Who says the voters have to be fair and not use evidence that might not stand the judicial standards?

The man just argued in favor of "unfairness" -- his word choice, not mine. I mean feel free to draw a line between "fair" and "beyond a reasonable doubt" but of course the voters have to be fair.

The task of the voters is to select for honor those players they believe meet a very high standard for on- and off-field conduct.

Idelson recently clarified that it does not refer to off-field conduct (as we'd normally understand it). Moreover it is clear that a high standard of conduct has never been required and the voting guidelines do not offer any reason to think a high standard of conduct is a necessary condition of election.

3) I would have the present members of the Hall vote along with the writers who presently do the electing.

Nobody would ever be elected again -- see Joe Morgan and his Super Friends VC era.

That way the voting pool would include those who believe most in the honor component and not be confused by abstruse arguments over evidence and fair process.

So HoF inductees have even less responsibility to be fair than the writers.

And the voters make mistakes of omission and commission. Think of the exclusion of Marvin Miller.

Dear Fay, the voters aren't responsible for Marvin Miller. People like Miller and your own fine self and your dear friend Bart Giamatti are the responsibility of various special committees the HoF puts together.
   21. base ball chick Posted: January 13, 2013 at 07:10 PM (#4346404)
sigh

FINE

all the maroons on their assinine high horses of pretending that steroid use is TEH EVULLLL because it made males get bigger muscles!!!!! get their way, isn't that special.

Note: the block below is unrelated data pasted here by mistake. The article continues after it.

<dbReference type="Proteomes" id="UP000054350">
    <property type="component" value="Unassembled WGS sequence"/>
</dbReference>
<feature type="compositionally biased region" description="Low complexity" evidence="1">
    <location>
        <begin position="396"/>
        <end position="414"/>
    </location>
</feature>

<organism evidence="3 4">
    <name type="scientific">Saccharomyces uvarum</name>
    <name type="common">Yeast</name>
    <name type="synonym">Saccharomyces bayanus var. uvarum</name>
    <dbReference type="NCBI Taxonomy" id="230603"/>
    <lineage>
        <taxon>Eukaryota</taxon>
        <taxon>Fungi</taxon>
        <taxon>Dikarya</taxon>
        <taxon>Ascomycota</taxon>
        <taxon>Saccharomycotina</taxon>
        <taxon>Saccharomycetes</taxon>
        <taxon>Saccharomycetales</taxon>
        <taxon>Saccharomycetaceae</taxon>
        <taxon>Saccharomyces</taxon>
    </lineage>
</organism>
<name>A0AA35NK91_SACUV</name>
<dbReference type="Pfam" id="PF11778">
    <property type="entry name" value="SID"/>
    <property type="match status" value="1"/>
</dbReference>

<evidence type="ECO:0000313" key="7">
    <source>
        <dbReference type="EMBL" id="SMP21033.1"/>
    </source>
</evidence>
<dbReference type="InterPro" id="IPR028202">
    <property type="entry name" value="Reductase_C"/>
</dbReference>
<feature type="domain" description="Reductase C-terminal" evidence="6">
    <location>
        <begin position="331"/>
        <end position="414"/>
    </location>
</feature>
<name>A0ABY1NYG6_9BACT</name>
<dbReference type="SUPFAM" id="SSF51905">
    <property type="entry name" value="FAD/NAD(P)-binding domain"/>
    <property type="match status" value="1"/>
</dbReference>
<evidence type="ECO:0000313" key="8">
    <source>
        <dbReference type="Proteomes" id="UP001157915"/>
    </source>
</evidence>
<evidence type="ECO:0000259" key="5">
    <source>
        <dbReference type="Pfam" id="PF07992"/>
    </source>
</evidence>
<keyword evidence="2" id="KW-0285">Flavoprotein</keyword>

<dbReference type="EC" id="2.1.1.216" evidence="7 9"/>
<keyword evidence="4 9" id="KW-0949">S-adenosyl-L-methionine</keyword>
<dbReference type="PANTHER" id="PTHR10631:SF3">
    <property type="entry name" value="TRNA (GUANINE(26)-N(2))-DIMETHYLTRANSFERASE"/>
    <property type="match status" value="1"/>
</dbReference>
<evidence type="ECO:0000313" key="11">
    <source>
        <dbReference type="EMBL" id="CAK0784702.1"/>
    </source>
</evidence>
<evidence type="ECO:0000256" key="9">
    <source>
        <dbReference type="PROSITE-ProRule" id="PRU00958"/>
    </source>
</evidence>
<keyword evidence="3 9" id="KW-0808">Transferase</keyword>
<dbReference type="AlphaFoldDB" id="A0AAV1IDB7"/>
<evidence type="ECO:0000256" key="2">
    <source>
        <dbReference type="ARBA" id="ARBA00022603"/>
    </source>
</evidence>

a bunch of freddie lindstrom crap plaques and no great players from 1990 on except rickey henderson. my whole generation excluded - and just putting in the borderline guys like larkin and dawson who of course, NEVAH touched no NOTHIN

i really REALLY wish that someone would do some investigating, prove that one of the living hall of famers did roids and put an end to this stupid shtt

i don't want to go to cooperstown and bagwell and biggio aren't in it because of a vendetta started by jeff freaking pearlman
   22. jack the seal clubber (on the sidelines of life) Posted: January 13, 2013 at 09:54 PM (#4346490)
Perhaps there should be a separate wing for cheaters


This should be popular with the players' families and children. Maybe they could put it out by the restrooms at the lake.
   23. jdennis Posted: January 13, 2013 at 10:08 PM (#4346493)
I'm cool with letting HOFers vote, and Frick winners. Perhaps they could have the veteran's committee screen applications for a HOF vote from people like Bill James, etc. Honestly, if they just gave a new vote to James, would the BBWAA really complain? Would anyone argue that he doesn't deserve a vote (besides the if he gets one, so does this guy argument)?

I think they could come up with other ways to expand the voting bloc. I think the large voting bloc is what separates the baseball HOF in quality from football and basketball, though football would always be tough because of the sheer amount of players. If I ran the football elections I would do what they do for the FE and decide after the fact what the necessary percentage would be on a finalist ballot. What if another organization, say SABR, adopted a ten year requirement like the BBWAA and then held their own elections and tried to get them certified by the HOF when the voting body became comparable in size to the BBWAA voting body? Thus it would be like having two elections, perhaps with very slightly different ballots each year or maybe SABR could have old time player votes also, and then a player would have to get 75% and 5% on one of the two to be elected or retained.